tech oriented notes to self and lessons learned
Mac OS X is a nice platform for Java development because it successfully combines a very good desktop user experience with the system’s unix heritage and tooling. There are some problems, however:
In this respect, Linux is probably the best Java development platform because JDKs are available from many different vendors and multiple versions of the most popular JDKs run on Linux. The JVM implementations, usually don’t have esoteric dependencies and only require basic OS libraries in addition to the ones bundled with the JVM.
On the other hand, only Apple and Oracle provided JDKs run on Mac OS X and older Java versions aren’t available. Also, neither Apple’s Java 6 nor Oracle’s Java 7 JVM seems to run on Lion or Mountain Lion without the com.apple.pkg.JavaEssentials package, for example.
Recently, I managed to corrupt my Java installation beyond repair and I wanted to try and avoid this in the future by trying to isolate my Java 7 and 8 installations as much as possible. This turned out to be fairly simple if you defy the temptation to install by just clicking on the downloaded JDK package. The JDKs are distributed by Oracle as disk images that contain a Mac OS X installer package file. Instead of running the installer you can easily extract the contents of the package using command line tools. First mount the disk image by clicking on the disk image and then run the following commands in a terminal session:
xar -xf '/Volumes/JDK 8/JDK 8.pkg' cat jdk180.pkg/Payload | gunzip | cpio -i
After that, the Contents directory will include the entire JDK installation and you can move it to the location of your choosing. Then just specify JAVA_HOME environment variable and add the JVM and required tools to shell search path.
After downloading and installing Java SE 7 update 6 I tried running “java -version” to verify that the JDK was installed properly. To my surprise, the command reported the previous version instead of update 6. I then tried troubleshooting the problem using:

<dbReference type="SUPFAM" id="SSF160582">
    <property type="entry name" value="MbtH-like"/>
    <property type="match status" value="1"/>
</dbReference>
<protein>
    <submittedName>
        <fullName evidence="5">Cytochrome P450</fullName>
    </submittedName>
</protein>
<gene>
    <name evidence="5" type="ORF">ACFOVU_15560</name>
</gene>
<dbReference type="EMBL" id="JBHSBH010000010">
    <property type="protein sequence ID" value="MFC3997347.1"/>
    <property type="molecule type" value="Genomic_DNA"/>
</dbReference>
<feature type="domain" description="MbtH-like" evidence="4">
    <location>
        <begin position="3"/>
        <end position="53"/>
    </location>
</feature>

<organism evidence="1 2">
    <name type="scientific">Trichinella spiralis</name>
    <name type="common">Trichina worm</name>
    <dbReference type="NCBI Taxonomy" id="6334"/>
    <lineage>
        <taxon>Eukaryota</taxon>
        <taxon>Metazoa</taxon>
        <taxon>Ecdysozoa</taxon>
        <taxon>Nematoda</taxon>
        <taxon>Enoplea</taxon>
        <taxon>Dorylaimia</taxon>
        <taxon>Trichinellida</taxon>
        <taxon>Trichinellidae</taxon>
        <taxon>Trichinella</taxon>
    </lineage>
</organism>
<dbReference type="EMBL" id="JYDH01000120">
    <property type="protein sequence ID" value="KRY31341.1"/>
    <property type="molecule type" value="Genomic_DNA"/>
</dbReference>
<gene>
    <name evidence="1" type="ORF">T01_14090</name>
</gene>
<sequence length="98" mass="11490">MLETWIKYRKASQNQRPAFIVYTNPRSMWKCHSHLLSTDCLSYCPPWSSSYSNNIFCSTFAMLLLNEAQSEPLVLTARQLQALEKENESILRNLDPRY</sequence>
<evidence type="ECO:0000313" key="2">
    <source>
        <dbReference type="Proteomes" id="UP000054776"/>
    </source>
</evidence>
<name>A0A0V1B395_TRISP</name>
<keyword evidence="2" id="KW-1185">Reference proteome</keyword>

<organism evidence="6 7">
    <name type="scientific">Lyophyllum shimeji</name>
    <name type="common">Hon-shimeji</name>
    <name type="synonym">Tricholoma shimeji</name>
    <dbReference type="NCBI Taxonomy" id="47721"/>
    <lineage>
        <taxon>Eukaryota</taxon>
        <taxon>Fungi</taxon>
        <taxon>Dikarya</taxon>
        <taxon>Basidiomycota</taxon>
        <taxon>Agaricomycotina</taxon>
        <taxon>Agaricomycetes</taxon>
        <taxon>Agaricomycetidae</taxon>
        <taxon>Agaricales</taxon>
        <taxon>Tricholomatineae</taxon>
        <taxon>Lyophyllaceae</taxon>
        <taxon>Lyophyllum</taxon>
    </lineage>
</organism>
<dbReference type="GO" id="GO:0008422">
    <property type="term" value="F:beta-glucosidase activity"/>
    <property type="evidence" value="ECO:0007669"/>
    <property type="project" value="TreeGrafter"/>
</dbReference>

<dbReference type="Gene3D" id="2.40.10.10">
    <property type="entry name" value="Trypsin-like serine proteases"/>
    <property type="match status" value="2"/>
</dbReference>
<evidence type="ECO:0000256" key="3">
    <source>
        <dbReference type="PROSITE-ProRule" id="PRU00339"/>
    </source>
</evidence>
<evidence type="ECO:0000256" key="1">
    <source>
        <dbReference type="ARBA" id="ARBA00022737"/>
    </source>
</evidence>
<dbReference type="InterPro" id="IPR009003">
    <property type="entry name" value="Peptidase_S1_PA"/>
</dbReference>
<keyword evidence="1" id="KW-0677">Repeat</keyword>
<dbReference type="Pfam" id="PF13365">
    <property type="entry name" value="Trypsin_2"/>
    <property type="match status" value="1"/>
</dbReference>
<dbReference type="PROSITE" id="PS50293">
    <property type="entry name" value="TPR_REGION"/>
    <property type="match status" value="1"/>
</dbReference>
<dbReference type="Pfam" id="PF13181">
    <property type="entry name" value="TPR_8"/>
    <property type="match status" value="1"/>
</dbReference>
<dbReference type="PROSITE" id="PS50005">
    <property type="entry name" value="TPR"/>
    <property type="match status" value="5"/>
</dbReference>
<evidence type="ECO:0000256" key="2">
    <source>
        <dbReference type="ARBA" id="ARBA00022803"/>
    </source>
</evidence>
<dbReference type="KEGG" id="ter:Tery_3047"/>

pkgutil --verbose --files com.oracle.jdk7u6 installer -dumplog -verbose -pkg '/Volumes/JDK 7 Update 06/JDK 7 Update 06.pkg' -target /
but with no effect. Then, browsing through the previous Java 7 installation directory parent directories I noticed that with update 6 the installation path was actually
as with the previous Java 7 update releases, so I was using the old absolute path in my “java -version” command.
Now, on Linux one of my first troubleshooting methods would’ve been to use the strace command, but for some reason this doesn’t come instinctively for me on Mac OS X. On the Mac the equivalent command is called dtruss and it would’ve revealed the new installation path immediately, as strace would’ve:
dtruss 'installer -dumplog -verbose -pkg /Volumes/JDK\ 7\ Update\ 06/JDK\ 7\ Update\ 06.pkg -target /' ... kevent(0x3, 0x153C67788, 0x1) = 1 0 audit_session_self(0x7FB1EB9640E0, 0x7FB1EBBEB150, 0x78) = 6659 0 kevent(0x3, 0x153C67788, 0x1) = 1 0 lstat64("/Library/Java/JavaVirtualMachines/jdk1.7.0_06.jdk", 0x153C65860, 0x1) = -1 Err#2 stat64("/Library/Java/JavaVirtualMachines/jdk1.7.0_06.jdk", 0x153C668B8, 0x0) = -1 Err#2 getattrlist("/", 0x153C665A0, 0x153C66190) = 0 0 getattrlist("/Library/Internet Plug-Ins/JavaAppletPlugin.plugin", 0x153C665A0, 0x153C66190) = 0 0 ...
So, when troubleshooting OS level problems, system call tracing is always your friend, irrespective of the operating system. This is a good case in point.